BY: JACO PIENAAR
Wether you are reading about the Volkswagen emissions scandal, #[insertgrievancehere]mustfall, or another link bait headline by Donald Trump, it becomes clear that crisis communication has changed irrevocably in the age of digital.
Brands (whether personal or at an organisational level) are operating in an environment where reputations are fragile and loyalty is something that is but a fleeting thought. The narratives of traditional and new media define how we, the audience, shift our attitudes and sides depending on whose truth we rely on.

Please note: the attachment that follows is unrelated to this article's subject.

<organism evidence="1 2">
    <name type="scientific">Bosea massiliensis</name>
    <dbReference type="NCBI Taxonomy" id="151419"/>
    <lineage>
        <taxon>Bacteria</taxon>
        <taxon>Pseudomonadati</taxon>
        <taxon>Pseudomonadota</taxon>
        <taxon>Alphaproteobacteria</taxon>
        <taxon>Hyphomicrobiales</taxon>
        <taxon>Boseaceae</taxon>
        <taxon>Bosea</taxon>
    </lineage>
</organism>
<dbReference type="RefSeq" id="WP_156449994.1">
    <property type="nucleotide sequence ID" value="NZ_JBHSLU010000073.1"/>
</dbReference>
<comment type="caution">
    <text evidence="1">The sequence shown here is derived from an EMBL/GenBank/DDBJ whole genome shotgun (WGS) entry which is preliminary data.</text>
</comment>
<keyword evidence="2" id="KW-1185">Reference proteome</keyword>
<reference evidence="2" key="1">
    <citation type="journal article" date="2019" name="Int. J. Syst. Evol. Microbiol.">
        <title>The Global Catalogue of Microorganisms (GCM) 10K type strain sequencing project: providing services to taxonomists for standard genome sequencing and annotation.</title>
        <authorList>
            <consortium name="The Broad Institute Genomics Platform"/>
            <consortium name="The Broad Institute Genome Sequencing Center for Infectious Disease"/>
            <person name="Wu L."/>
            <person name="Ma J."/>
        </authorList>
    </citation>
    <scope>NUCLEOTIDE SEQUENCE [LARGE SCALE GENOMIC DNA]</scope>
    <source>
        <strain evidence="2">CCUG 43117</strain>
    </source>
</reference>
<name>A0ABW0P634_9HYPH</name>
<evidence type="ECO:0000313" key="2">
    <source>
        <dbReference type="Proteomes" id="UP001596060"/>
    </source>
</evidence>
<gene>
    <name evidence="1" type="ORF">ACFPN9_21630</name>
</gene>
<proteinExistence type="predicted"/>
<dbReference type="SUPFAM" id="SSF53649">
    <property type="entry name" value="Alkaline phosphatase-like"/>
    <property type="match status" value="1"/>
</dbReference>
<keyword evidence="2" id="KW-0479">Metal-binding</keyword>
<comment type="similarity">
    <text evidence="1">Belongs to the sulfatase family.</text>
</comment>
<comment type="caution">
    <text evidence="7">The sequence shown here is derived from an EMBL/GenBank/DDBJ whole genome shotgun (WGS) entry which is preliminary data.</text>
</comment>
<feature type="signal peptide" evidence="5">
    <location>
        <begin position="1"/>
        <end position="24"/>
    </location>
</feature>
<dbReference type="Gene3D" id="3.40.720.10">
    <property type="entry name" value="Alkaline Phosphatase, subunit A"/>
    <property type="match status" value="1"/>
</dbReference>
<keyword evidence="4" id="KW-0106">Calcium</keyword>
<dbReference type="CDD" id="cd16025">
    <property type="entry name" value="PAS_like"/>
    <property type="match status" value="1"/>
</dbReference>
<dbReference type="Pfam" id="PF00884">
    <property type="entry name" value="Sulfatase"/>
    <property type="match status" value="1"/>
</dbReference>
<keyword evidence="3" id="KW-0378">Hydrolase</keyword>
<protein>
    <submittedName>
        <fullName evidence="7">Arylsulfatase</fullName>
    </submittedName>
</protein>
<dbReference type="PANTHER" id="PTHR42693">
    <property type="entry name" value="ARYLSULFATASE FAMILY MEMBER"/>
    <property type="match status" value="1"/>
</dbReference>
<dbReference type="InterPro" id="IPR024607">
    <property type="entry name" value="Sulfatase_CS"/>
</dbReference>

This in itself is not a revelation but it shows that how communicators must change the way they handle crises in the new media cycle. Thanks to the internet, there are a plethora of tools and services providers that can, at the click of a mouse, view content in real-time. However, the nature of business (and the crisis itself) means decision-makers have precious little time to read, analyse, and respond directly in a timely fashion.
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